One of the problems when living close to nature is that you can get rather fond of the characters involved.
Our roe deer became part of the family but we haven’t seen them for about a week and they might even be in someone’s freezer by now.
Soft as it may seem for someone like myself – born and bred in the country – it would be re-assuring to look out the bedroom window one morning soon and see them in the garden again.
Likewise the flock of wild geese that live throughout the year on Luing. Their friendly cackle as they fly in to the rich grazing around us in the morning and off again as darkness falls becomes part of our life here at Bardrishaig and on our walks to various parts of the island it’s not unusual to come across them sheltering from strong winds in some hidden valley.
Today they were obviously sheltering from the ‘guns’ engaged in the pre-Christmas shoot we had encountered on our way to the ferry.
Helen and I took a detour by Ardmaddy House on the mainland on our way home and were tickled to see our Luing geese having an ‘away day’ over there too. Virtually all were looking south to Luing and wondering if it was safe to fly home.
Ardmaddy House was well worth a photo – even if it was from a distance. Standing in it’s well kept grounds at the head of Ardmaddy Bay – we have seen it across the water on many occasions when walking or visiting the north-east section of Luing where my son lives. The gardens on Ardmaddy Estate are open to the public throughout the year but we will leave that visit till well into Spring when there’s more to see – and photograph.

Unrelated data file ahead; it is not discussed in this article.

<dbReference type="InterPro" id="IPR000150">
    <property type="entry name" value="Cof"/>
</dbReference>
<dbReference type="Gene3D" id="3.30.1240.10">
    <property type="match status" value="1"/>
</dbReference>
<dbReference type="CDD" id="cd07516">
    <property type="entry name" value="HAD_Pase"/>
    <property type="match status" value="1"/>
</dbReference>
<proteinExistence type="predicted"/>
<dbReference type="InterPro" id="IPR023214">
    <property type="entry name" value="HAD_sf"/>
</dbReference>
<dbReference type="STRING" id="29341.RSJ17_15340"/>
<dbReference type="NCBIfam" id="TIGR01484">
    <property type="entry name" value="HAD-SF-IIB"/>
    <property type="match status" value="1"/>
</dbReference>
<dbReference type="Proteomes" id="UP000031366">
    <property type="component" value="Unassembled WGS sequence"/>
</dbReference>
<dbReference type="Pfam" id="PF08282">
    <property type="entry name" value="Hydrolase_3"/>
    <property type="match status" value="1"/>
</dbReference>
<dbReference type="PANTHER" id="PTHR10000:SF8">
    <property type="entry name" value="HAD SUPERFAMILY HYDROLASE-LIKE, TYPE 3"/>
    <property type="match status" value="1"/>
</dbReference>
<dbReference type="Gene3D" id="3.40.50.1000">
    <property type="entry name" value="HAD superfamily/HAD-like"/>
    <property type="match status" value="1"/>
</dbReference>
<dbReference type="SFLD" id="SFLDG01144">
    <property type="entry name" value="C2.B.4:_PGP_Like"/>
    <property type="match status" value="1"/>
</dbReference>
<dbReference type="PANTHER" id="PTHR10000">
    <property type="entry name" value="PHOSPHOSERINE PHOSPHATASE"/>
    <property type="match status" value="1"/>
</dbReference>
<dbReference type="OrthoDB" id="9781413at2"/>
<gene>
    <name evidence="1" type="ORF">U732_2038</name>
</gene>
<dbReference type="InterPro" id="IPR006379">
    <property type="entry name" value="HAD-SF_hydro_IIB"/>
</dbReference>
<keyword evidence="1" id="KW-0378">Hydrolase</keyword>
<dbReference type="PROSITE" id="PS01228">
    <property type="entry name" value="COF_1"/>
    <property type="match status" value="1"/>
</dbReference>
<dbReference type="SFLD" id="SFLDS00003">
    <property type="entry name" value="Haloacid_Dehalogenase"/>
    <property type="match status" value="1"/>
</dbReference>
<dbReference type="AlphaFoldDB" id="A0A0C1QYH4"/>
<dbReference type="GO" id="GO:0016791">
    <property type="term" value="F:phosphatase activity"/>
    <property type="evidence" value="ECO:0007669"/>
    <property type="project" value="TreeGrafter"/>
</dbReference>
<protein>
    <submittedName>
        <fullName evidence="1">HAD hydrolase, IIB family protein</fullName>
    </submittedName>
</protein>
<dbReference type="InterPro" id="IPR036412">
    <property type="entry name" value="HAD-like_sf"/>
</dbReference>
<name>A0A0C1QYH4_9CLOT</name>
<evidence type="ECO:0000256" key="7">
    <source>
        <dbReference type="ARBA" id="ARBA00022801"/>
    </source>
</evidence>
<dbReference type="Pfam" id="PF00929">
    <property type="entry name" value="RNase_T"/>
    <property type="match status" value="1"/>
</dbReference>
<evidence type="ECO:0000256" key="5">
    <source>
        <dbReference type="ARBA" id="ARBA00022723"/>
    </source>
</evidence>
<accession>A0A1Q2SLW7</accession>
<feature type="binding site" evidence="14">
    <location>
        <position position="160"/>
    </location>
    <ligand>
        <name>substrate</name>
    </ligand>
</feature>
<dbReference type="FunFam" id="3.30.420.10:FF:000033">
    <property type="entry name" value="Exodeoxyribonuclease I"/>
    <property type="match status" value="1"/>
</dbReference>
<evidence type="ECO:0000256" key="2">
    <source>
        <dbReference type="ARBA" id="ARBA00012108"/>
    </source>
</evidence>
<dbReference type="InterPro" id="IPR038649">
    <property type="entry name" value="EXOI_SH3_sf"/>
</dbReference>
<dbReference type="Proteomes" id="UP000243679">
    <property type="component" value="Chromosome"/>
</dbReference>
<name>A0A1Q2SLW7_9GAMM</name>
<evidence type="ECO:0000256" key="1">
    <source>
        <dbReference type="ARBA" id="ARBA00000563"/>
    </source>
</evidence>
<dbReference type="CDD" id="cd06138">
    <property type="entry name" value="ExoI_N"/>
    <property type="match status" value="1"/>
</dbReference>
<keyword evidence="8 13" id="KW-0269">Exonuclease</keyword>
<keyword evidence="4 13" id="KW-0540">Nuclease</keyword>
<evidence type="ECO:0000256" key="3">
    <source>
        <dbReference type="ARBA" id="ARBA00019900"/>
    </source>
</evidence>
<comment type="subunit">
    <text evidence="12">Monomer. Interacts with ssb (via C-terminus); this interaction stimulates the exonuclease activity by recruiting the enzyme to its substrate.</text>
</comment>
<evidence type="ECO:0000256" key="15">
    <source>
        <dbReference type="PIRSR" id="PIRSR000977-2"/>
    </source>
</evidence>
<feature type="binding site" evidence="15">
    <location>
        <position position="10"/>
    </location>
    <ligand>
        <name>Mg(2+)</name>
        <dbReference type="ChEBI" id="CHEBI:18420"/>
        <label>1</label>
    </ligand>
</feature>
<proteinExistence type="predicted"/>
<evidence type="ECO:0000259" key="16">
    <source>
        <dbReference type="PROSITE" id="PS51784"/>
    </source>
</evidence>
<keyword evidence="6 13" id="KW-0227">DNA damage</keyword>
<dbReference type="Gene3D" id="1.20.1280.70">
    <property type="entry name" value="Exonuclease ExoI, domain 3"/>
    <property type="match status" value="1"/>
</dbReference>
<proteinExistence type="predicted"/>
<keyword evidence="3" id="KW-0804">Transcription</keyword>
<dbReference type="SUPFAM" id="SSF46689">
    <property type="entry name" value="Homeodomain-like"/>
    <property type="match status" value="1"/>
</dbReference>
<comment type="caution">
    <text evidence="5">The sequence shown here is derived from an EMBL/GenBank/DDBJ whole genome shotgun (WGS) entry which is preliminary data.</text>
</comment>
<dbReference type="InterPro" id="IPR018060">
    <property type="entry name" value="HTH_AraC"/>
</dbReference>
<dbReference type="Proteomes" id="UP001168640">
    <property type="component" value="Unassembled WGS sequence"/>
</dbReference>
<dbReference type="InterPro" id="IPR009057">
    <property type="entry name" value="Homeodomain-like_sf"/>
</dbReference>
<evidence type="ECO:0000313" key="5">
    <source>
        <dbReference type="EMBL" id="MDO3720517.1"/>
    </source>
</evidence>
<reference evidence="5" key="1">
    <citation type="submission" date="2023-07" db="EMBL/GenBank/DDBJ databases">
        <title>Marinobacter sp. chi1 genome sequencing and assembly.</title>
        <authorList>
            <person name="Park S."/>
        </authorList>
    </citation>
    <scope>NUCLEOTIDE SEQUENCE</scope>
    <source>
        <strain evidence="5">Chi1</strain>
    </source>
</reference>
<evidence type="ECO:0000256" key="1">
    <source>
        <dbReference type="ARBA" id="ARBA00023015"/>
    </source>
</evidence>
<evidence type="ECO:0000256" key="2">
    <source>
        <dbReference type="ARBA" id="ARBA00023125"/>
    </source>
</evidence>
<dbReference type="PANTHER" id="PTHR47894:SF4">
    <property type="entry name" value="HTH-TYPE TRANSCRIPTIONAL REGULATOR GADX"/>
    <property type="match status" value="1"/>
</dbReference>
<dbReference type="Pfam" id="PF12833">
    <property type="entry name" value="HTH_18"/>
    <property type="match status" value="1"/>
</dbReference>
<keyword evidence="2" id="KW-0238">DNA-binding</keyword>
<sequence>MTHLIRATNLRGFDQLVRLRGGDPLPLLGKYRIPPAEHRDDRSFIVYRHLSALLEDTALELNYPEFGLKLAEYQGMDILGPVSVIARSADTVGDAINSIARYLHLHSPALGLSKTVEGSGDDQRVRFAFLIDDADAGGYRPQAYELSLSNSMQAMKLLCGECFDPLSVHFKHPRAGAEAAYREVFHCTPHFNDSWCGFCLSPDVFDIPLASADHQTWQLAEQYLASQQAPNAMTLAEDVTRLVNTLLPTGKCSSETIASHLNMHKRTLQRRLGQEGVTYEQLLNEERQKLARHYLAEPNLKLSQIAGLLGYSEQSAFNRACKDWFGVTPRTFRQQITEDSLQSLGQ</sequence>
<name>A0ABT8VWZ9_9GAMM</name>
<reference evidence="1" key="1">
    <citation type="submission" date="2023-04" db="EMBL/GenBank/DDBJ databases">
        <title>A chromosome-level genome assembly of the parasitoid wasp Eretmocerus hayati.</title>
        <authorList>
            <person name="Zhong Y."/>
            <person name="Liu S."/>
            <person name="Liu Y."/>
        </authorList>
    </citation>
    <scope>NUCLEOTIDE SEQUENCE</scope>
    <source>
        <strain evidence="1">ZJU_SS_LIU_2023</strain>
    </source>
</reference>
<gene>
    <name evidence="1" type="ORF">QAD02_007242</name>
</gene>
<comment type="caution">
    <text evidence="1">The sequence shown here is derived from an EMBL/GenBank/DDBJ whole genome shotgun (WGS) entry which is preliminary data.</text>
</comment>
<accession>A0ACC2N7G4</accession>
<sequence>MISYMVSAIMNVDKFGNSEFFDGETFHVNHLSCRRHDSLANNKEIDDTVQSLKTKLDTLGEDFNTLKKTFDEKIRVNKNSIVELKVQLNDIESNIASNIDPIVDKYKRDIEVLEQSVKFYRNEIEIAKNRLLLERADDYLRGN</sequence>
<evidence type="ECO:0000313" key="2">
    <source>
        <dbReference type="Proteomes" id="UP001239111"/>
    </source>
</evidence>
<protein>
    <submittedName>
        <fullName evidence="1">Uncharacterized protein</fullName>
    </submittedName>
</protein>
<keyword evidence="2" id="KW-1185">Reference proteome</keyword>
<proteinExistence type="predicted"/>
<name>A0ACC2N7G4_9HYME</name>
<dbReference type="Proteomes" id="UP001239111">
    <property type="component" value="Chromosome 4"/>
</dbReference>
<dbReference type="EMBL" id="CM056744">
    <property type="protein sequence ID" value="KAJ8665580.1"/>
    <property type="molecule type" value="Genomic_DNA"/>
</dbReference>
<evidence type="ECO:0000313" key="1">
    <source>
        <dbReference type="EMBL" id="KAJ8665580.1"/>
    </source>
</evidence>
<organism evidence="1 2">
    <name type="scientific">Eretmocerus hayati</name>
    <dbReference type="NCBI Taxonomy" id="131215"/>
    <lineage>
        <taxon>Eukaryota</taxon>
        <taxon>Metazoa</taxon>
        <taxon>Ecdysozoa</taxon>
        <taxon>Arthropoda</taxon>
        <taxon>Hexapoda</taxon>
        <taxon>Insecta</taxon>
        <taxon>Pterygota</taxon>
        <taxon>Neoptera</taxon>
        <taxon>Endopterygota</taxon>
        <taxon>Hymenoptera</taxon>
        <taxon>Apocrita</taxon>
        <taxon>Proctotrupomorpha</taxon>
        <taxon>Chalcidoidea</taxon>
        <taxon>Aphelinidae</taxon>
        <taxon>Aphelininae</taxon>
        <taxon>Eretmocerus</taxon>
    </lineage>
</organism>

Talking of photos – we passed a photogenic horse on the way down the single track road to Ardmaddy and I’m sure he will be thrilled to pad out this Post. Reminds me of ‘Scout’ – the Lone Ranger’s sidekick Tonto’s piebald horse – but he can’t be – trusty Scout will have joined the ‘Rider’s in the Sky’ long ago.
The swans by the roadside on Loch Seil aren’t too bothered when cartridges start exploding and pellets fly for by all accounts the only person officially licensed to kill and eat the Mute swan since Tudor times is the Queen.
As far as the Bewick and other types of swan are concerned it’s a grey area and hardly worth the bother as – except in certain secretive quarters – eating swan meat has been out of fashion for many many years.
There is some nice walking country over by Ardmaddy but now is not the time to do it as it is obviously a ‘Shooting’ Estate and might even employ something as old-fashioned as a grumpy gamekeeper.
The walk by the Wishing Tree and over the tops to Kilmelford will be worth doing in the summer when the days are longer and the views fantastic – with luck – health and gamekeeper permitting we will do it then.
H took this one on her way home tonight – nice sky – and thank’s for the use of t’others – my camera was able to gather fluff in my pocket all day.